And so, social competitiveness may come to rely less upon economic advancement within the career system and more upon spiritual advancement or production of culturally valuable works. College campuses may come to be places where likeminded persons gather, and express themselves and compete intellectually, and less places that prepare young people for careers. It may be that careers will become like military service - fulfilling one’s obligation to society - rather than a lifelong opportunity for acquiring personal distinctions. My own life did really not take off in terms of fulfillment until I had “retired” from a career. The years of free time while I remained vigorous and healthy have been so much more valuable than those previously spent working for employers.
We must also take into consideration that the years ahead will pose environmental challenges. Especially in America, people will need to consume less material and recycle more of what they consume. To have more free time will aid in that process. People may grow more of their own food in gardens, they may mend their own clothing more, and they may learn to do more home repairs.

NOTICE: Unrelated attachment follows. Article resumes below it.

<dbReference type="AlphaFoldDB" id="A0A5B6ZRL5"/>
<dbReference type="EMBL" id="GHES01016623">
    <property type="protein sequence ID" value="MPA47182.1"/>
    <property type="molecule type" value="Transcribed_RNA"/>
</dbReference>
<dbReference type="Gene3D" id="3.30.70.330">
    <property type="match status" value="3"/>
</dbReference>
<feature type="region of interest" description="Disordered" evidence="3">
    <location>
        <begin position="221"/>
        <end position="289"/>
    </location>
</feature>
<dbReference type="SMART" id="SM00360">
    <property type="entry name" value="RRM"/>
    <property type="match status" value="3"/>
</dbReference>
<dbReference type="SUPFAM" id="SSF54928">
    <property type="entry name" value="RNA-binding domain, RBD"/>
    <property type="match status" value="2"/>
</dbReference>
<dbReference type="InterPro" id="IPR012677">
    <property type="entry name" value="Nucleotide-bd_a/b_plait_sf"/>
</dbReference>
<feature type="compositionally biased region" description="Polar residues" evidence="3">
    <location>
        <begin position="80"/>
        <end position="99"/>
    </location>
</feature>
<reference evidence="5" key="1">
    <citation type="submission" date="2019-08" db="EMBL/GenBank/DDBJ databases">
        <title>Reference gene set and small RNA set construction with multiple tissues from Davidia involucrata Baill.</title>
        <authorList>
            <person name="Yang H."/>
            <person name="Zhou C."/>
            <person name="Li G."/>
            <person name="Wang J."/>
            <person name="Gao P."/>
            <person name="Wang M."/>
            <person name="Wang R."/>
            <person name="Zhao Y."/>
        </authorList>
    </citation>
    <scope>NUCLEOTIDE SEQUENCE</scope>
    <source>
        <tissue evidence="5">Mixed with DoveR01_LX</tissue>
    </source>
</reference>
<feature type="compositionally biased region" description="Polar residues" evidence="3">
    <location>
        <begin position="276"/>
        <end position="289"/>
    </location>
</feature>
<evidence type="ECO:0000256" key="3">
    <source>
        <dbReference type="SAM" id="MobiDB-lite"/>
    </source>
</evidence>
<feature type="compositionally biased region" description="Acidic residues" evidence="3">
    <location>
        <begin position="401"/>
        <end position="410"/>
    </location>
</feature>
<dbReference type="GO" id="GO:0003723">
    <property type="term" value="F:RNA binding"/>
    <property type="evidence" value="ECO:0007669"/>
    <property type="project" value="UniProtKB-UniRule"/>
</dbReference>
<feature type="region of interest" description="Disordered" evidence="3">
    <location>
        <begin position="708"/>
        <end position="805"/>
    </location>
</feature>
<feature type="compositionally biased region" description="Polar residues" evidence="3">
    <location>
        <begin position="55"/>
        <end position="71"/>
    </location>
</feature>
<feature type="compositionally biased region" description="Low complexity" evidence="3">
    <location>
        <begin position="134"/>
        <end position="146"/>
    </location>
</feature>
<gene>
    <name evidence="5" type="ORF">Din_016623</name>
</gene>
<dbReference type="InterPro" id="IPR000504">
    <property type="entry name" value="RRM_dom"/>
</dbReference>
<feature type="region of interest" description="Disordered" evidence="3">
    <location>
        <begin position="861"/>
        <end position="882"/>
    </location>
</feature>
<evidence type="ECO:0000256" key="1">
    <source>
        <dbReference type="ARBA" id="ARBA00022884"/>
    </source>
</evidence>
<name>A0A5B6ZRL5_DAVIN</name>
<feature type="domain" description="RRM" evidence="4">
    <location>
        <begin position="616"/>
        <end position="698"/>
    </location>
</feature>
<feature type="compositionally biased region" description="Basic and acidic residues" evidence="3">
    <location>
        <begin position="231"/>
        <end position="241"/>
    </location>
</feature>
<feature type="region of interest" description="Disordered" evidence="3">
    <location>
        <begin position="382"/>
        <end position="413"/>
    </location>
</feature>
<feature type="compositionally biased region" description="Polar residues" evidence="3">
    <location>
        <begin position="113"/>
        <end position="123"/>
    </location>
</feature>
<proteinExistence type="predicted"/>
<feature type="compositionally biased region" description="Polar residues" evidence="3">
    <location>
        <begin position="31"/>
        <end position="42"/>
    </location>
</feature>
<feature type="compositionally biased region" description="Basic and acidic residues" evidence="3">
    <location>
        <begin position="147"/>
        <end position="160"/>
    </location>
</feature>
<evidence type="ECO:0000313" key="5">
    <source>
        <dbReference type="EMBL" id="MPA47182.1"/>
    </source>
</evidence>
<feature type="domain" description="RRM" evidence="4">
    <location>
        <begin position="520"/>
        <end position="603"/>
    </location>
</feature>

However, the main thing is that “keeping up with the Joneses” will not require earning more money and consuming more goods; there may be a new social competition based upon what type of person one becomes. That means that consuming fewer material goods will mean, not a decline in living standards but a shift to improvement in other areas of life. The “better society” of tomorrow may not be better by today’s materialistic standards; it will likely represent instead an improvement in terms of human happiness and fulfillment.